The full-moon observance with which the rain-retreat ends is much like that with which it begins, with the exception that the monks gather privately and invite each other to point out infractions of the monastic code during the retreat period. The mood of this observance is a happy one the rains have ended (usually), the monks may again move about, and public celebrations are in order. The month that follows, mid-October to mid-November, is the time for Kathina, the offering of cloth from which the monks prepare new robes. Kathina offerings are typically a group effort of an entire village, a lay association for merit making, a government agency, or the employees of a prominent commercial establishment. Typically, the group approaches the monastery in joyful procession. Upon arrival, the presiding monk administers the Five Precepts to the laity, receives the cloth, and declares the great merit of such offerings. The monks jointly chant a blessing verse and the laity pour water, symbolically transferring apportion of the merit to the ancestors.

Theravada Buddhist honor and transfer merit to their ancestors on every occasion of merit making and sharing. Japanese Buddhist give special honor and merit to their ancestors three times each year: on the spring and autumn equinoxes in March and September and during the month July 15-August 15. The equinox festivals, called Higan, “Other Shore,” mark times of transition in nature and therefore are occasions to reflect on the passage of time and the progress of being toward enlightenment — the other shore.

SOURCE Copyright © 1987 by Robert C. Lester

 

Merits


Transfer of Merit

By Rev. Jisho Perry
Saturday April 10, 2004

The Body of the Buddha permeates the universe;
it manifests itself in front of all of us;
there is no place where it does not so manifest itself;
it does so for every relationship and in all need
yet it is still in its own true place;
the seas of its merit cannot be counted.1

 

The Buddhist practice of transferring merit comes out of the understanding that there is value or merit in our spiritual practice. The law of karma states simply that our actions, all intentional or volitional actions, have a moral and spiritual effect or result. Sometimes these are discussed as good and bad, but this is misleading in that there is no judgment in the impersonal workings of the law of karma. We frequently discuss the harmful effects because they are so painfully evident as suffering in our daily lives. We want to learn how to deal effectively with this suffering and convert it into understanding so as not to continue the endless cycle of birth and death. Since enlightened action leaves no wake, it frequently goes unnoticed. We do not often see or discuss the actions that cause merit or good karma. It is also important to note that actions that tend to cause good karma, if done for the selfish purpose of getting a spiritual reward may have an effect that will not necessarily appear to the recipient as if it were a reward. I remember a story from India about the various effects of those who removed a banana peel from a path. Of course the one who carelessly left it there or those who ignored it got no reward; the man who carefully removed it for the purpose of receiving a reward was reborn in a less fortunate state, while the playful child who, almost unconsciously, kicked it aside was saved from being struck by a tumbling stone on the very same path in a future birth. The sage, who moved it aside without thought of reward or punishment, just doing what needs to be done, received the highest reward of spiritual blessings.2 From this it is important to see that the physical action is not the chief factor in the workings of the law of karma, but rather the state of mind of the actor at the time of the acting. It is also important that we do not perform spiritual service for the purpose of some selfish reward. The Buddhist act of transferring the merit of services expresses the desire for selfless service. The Tibetan ( * edited by me : all schools teach ,not just Tibetan Buddhism) Buddhist teach that all suffering is created by the desire to seek pleasure for ourselves while all happiness is created in selfless service to others.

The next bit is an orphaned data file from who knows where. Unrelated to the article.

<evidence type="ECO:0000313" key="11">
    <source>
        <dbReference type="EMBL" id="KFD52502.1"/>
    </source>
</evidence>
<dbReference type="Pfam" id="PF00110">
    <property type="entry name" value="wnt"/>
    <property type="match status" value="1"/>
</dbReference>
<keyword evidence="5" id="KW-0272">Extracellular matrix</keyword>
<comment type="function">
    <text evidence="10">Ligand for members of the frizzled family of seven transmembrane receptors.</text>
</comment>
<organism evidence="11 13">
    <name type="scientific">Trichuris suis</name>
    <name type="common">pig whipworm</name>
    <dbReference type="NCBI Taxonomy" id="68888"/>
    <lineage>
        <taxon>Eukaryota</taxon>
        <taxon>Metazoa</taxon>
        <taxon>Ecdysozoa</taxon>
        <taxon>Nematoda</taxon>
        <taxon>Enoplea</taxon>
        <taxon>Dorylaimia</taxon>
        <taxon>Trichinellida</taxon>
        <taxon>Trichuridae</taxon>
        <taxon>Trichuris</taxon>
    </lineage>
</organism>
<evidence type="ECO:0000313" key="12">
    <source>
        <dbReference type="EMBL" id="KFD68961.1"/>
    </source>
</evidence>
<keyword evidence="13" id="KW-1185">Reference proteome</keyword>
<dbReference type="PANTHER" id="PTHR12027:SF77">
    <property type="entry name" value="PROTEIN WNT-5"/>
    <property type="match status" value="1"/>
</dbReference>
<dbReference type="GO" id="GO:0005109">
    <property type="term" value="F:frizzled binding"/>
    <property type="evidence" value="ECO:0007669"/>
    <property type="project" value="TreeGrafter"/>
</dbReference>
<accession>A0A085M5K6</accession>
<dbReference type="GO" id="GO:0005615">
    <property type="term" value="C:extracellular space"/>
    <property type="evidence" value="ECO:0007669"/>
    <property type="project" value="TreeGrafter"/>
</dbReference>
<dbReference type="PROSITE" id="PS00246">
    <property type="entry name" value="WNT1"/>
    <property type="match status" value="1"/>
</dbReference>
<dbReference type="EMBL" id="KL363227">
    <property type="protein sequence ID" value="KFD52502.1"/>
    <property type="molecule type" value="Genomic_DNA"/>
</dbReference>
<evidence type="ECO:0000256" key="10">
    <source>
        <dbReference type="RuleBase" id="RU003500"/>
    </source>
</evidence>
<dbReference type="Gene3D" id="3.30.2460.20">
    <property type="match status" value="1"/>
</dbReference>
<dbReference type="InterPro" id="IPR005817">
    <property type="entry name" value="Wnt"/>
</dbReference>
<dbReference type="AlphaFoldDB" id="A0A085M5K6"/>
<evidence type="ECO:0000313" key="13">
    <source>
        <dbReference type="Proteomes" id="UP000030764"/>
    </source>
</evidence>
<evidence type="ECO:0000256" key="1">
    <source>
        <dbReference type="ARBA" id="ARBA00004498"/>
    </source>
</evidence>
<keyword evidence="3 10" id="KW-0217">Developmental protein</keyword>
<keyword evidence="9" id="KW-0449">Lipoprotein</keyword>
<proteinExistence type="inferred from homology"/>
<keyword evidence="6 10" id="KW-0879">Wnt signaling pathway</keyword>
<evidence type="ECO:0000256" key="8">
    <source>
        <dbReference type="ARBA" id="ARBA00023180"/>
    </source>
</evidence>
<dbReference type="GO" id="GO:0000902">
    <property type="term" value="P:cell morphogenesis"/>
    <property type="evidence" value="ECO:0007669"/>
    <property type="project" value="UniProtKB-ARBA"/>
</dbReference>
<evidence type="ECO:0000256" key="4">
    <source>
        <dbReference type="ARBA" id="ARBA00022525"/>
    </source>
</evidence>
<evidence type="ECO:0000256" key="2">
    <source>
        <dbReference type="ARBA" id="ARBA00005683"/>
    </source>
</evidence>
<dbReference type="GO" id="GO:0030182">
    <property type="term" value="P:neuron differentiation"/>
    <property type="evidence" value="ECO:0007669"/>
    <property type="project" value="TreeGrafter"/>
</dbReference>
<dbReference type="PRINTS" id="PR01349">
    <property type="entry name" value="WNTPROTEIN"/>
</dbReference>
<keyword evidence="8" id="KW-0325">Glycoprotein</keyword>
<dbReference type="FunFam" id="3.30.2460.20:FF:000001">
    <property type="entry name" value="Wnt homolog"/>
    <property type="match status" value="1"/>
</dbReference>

We should know that some actions such as our meditation, religious ceremonies or services, rosary recitation, and all actions done with a pure heart and with the intention of keeping the Precepts result in merit, value or reward. The merit does not make us rich or famous; these things need to be forsaken utterly if we are to know the Truth and have real peace in our lives. The merit we gain is in doing the best we can for the benefit of all living things.